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Go Back   SailNet Community > On Board > Gear & Maintenance > Electrical Systems
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Old 03-21-2011
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Iota 55 amp charger

Hello,

I need to replace the ancient charger on my boat and after some research I think I will go with the Iota 55amp based on some recommendations on this forum and others. I have a couple of questions related to the Iota chargers:

1. The Iota chargers are designed for a single bank. I have one bank for starting and one house bank of 4 t-105 6 volt batteries wired in series for approximately 450ah at 12 volts. I need to know where to put the positive and negative terminals on the house bank.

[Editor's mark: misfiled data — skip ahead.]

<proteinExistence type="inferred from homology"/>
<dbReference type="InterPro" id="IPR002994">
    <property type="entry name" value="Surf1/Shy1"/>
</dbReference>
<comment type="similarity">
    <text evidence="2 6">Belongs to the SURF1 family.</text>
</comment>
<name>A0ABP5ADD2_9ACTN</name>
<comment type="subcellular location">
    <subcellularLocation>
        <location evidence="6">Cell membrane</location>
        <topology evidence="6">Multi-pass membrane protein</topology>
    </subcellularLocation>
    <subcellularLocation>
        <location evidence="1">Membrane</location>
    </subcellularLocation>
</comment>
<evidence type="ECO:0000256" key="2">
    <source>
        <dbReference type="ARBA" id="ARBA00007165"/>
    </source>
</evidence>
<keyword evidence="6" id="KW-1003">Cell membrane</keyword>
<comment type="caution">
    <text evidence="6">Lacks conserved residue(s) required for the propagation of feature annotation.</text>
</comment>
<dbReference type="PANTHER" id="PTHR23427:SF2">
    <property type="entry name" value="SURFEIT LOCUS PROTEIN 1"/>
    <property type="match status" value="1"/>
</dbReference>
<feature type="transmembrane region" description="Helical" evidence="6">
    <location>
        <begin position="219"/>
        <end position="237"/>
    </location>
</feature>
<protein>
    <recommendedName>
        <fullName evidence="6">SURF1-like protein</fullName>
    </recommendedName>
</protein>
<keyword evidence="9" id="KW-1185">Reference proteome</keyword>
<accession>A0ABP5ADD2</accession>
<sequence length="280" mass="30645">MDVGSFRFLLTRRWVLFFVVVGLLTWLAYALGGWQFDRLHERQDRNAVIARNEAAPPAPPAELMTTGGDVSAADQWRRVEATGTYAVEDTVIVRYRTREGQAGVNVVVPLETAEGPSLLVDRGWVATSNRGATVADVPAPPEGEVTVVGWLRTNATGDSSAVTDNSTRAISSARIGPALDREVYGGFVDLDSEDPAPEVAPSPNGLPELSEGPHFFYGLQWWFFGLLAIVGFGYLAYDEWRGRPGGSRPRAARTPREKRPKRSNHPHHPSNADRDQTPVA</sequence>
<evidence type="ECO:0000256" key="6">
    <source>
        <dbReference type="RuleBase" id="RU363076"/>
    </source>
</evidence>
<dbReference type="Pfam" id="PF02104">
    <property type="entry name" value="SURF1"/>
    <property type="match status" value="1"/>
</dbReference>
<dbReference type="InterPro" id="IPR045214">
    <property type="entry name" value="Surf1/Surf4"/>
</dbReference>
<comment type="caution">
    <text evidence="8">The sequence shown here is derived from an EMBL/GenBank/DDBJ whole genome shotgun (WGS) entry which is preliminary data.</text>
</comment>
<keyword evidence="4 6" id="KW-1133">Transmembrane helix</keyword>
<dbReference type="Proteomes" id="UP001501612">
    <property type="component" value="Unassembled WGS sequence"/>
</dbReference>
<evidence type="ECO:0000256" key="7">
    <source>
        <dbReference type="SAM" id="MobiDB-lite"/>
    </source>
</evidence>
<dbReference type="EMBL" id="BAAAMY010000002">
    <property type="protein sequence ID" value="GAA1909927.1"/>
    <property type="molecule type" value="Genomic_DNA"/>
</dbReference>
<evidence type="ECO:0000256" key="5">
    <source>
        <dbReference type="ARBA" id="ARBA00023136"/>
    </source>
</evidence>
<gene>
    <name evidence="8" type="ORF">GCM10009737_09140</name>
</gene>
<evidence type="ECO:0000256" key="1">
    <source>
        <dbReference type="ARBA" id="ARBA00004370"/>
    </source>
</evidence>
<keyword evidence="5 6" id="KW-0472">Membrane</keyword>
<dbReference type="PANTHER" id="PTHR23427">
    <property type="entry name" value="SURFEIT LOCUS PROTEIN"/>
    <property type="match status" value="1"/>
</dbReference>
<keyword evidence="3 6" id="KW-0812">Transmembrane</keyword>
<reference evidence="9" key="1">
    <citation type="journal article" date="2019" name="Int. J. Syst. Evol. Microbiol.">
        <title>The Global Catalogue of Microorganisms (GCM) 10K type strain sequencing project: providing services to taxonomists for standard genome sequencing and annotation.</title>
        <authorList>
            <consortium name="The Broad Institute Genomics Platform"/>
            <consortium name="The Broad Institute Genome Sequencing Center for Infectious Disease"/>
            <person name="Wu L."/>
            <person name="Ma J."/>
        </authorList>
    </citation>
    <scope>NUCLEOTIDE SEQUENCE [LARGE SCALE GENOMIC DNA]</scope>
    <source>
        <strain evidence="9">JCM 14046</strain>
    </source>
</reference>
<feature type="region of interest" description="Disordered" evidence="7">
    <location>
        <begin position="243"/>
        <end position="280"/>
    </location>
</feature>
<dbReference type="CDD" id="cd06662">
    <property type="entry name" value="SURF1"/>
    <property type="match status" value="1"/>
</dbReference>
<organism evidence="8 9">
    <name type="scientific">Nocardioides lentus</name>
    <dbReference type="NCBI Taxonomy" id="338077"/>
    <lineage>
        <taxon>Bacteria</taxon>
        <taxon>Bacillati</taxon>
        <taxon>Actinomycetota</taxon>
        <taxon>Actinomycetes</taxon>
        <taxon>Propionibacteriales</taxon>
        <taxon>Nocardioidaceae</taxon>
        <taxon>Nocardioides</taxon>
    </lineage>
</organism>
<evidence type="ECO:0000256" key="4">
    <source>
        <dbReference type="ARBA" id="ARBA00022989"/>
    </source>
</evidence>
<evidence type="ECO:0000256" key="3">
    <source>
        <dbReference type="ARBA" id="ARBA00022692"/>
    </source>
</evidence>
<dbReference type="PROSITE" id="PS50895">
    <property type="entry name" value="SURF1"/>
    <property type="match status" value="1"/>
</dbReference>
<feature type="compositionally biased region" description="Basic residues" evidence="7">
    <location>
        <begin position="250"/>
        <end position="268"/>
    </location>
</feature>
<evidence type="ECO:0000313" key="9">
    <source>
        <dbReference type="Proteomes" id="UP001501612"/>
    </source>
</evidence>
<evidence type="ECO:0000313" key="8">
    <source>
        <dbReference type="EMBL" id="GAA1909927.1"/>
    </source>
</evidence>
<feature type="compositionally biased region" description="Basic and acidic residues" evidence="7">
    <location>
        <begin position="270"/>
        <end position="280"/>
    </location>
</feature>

2. I assume my starting bank of a single 12 volt starting battery should be topped up by the alternator assuming i put the switch selection to both while running the engine?

3. The Iota chargers seem to just have an AC cord connected to them for plugging into an AC receptacle. Is it ok to hardwire this cord into my existing wiring for the old charger? I don't want to install another ac receptacle unless necessary

4. There doesn't seem to be any type of remote for the Iota's other than the remote smart controller that you order if your charger does not have the IQ4 incorporated in the unit. I thought i might mount that in a visible location for monitoring of the batteries. If anyone can recommend some other device that would work it would be appreciated.